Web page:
NEWS 2005

 

Ancient Tribe Battles to Keep Kalahari Their Own

By THOMSON DIALOG: NewsEdge

Posted: 12/19/2005 12:51 PM

(Rapaport...Associated Press, KAUDWANE) For more than 20,000 years, clans of hunter-gathers have survived in central Botswana's stark, desert plains. Now, a handful are left, locked in a bitter dispute over their right to remain in what has been declared a wildlife reserve.

Botswana's efforts to remove two small ethnic Basarwa communities from the Central Kalahari Game Reserve is the latest chapter in a long history of dislocation and loss.

Government officials argue the Basarwas' changing lifestyle is incompatible with wildlife conservation. They want the last holdouts, estimated at less than 30, to be resettled where they can be provided modern services such as schools and clinics.

Basarwa activists accuse the government of forcing them off their ancestral land at gunpoint to make way for diamond mining, charges denied by authorities.

Letsema Tshotlego, a member of the First People of the Kalahari group, said he left the reserve in October to seek medical help for his aging grandmother and has not been allowed back.

"It hurts," he said, touching his heart. "My whole life is there. A person never forgets where he comes from."

Tshotlego's people, who speak a variety of distinctive "click" languages, were the original inhabitants of a vast area stretching from the tip of South Africa to the Zambezi valley in Zambia and Zimbabwe. Their rock paintings, wildlife knowledge and ability to survive in one of the harshest environments on earth have fascinated scholars. They were even the subject of a hit movie: "The Gods Must Be Crazy."

Also known as San or Bushmen, they were driven to near extinction by Bantu tribes who started pushing south from central Africa about 1,500 years ago and the Europeans who followed 350 years ago. The settlers took the most fertile land and the Basarwa retreated into the Kalahari. Only an estimated 100,000 are left today, most living in poverty on society's fringes.

British colonial authorities set up the Central Kalahari Game Reserve in 1961 to protect an area surprisingly rich in wildlife and a fast disappearing way of life.

Botswana supported traditional communities after independence in 1966, providing water, food and mobile clinics.

With time, however, once nomadic families began building permanent settlements, raising goats and planting crops. Instead of hunting on foot, their bows and arrows tipped with poison, they started using horses and four-wheel drive vehicles. The meat once shared among the community was dried and sold as a popular snack.

By 1985, wildlife officials were worried about environmental damage, while district administrators were complaining about the cost of bringing services to the remote settlements. It was decided to consolidate the Basarwa in villages outside the reserve where they could "enjoy the fruits of independence," said Ringo Ipoteng, council secretary in the district that includes the park.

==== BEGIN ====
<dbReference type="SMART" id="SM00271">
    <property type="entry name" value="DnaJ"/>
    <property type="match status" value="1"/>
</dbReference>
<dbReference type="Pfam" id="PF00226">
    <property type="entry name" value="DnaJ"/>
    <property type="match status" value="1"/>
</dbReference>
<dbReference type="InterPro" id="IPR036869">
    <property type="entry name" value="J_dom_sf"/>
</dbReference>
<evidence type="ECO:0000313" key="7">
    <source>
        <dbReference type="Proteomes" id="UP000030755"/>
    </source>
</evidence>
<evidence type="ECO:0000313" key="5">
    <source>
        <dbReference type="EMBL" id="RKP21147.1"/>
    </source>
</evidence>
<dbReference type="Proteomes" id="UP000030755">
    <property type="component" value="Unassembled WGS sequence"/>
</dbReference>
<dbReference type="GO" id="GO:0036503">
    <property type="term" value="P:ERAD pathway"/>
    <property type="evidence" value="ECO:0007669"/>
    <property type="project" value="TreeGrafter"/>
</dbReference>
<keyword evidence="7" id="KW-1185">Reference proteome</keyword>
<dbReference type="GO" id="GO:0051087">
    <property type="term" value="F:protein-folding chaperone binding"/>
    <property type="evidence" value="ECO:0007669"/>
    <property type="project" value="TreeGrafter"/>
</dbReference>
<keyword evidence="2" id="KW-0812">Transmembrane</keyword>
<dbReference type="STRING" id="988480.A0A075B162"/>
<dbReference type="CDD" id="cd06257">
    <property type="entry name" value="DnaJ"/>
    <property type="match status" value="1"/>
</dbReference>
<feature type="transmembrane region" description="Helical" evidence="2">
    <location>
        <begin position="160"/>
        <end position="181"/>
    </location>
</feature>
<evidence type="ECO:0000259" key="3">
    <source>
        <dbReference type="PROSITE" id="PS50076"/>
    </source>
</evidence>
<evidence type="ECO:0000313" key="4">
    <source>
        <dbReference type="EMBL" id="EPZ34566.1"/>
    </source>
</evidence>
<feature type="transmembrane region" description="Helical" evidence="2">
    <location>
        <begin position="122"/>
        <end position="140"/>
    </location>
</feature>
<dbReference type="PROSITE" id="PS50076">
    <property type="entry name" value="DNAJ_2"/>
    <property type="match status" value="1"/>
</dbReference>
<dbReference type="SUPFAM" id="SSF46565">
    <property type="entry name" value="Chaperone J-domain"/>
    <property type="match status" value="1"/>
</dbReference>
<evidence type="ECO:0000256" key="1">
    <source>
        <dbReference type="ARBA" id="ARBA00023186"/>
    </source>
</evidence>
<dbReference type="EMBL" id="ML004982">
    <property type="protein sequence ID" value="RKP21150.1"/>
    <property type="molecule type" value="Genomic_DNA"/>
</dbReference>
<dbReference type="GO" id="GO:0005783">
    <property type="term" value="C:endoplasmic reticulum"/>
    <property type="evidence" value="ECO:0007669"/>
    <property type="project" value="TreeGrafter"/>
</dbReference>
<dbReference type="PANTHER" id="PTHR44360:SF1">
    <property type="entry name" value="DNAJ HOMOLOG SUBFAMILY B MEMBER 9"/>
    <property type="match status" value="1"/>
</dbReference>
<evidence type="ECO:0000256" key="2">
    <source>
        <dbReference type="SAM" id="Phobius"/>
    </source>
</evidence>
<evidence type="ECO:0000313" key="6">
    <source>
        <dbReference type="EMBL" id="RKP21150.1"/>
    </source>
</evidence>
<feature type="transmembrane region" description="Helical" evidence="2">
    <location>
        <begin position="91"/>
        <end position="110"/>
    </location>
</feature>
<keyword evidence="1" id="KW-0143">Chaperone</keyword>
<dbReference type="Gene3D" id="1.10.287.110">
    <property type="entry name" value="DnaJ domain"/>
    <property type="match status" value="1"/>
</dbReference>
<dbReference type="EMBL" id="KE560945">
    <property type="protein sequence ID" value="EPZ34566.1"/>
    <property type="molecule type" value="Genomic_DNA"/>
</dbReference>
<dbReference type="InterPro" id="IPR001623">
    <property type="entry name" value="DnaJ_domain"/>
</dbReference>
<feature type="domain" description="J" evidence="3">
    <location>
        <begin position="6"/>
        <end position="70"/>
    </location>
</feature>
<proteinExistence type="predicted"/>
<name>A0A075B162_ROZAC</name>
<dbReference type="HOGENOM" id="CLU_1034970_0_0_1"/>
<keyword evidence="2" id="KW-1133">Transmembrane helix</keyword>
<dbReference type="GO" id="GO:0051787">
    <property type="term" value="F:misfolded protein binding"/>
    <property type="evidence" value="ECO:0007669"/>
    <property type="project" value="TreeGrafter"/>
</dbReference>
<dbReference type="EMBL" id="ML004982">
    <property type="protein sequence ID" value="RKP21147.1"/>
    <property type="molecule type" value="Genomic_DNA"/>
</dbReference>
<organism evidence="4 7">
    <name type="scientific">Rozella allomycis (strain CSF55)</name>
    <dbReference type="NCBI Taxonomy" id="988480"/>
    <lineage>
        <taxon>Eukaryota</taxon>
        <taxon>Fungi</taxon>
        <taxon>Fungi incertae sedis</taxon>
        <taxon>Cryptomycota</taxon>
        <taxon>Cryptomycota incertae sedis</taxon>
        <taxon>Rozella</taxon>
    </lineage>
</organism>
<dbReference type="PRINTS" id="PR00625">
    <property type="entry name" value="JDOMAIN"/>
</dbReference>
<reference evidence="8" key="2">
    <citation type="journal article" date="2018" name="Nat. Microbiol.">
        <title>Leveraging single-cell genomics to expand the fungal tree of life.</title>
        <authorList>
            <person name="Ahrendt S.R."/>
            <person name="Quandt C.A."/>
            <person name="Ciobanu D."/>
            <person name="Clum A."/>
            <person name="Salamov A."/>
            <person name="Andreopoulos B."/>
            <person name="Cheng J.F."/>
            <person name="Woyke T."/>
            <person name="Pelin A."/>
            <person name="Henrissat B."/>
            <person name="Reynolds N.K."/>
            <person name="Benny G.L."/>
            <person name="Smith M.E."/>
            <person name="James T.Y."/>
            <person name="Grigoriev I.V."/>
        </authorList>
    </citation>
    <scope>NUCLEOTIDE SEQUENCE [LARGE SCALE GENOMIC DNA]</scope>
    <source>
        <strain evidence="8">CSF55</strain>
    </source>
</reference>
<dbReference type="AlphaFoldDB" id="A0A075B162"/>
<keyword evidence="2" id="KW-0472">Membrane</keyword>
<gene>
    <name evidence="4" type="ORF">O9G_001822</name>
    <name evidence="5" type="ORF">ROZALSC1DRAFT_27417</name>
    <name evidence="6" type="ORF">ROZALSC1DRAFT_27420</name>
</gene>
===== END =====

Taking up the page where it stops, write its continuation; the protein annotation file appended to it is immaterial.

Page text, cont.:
Close to 2,000 Basarwa have relocated since 1997, most persuaded by the offer of livestock and financial compensation, he said.

Pogiso Ithuteng was among the first to leave, drawn by the promise of education for his children. He now heads the village committee in Kaudwane and uses his tracking skills to help tag leopards and lions in the reserve.

"We can still teach our children to hunt. We can still teach our children which wild fruits to gather," he said. "What can't we do?"

Others, however, quickly became disillusioned with life in the bleak, concrete block village on the reserve's southern edge.

There is a clinic, school, piped water and toilets. Job training is offered, but most of the more than 500 residents rely on government handouts. Alcoholism, prostitution and AIDS are growing concerns. A small outdoor tavern is full of people whiling away long, sweltering hours playing cards and drinking beer under the trees.

Monday Mokwena tried farming, but said little grows in the sandy soil. He wants to go back to the reserve, but is afraid of armed paramilitary police.

"There we were free," he said, sipping tea from a tin cup outside a traditional shelter made of thatch and branches. "Here we feel like we are in prison."

As resistance mounted, officials adopted strong-arm tactics. Food and water distribution were stopped and hunting licenses withdrawn in the reserve.

Survival International, a British-based group campaigning for indigenous peoples around the world, accuses officials of beatings and torture, charges angrily refuted by the government.

In September, authorities closed the park's southern and central sections, saying this was necessary to keep a skin disease from spreading from domestic goats to wildlife.

Tshotlego said his family's goats were trucked away. Relatives outside the reserve were barred from bringing food and water.

Police acknowledge they fired rubber bullets at Basarwa activists trying to break through their blockades in October. One person was shot in the jaw and another in the leg, witnesses say.

Underlining the increasingly bitter conflict is the possibility that diamonds glitter beneath the shifting sands.

Survival International has backed a lawsuit by about 240 Basarwa accusing the government of destroying their traditional way of life to make way for mining, which accounts for three-fourths of Botswana's export earnings. It has also urged an international boycott of the De Beers diamond giant, which along with the government controls Botswana mines.

Officials say all mineral rights already belong to the government, and the scattered Basarwa communities are unlikely to get in the way of production in an area the size of Switzerland. The case resumes in February.

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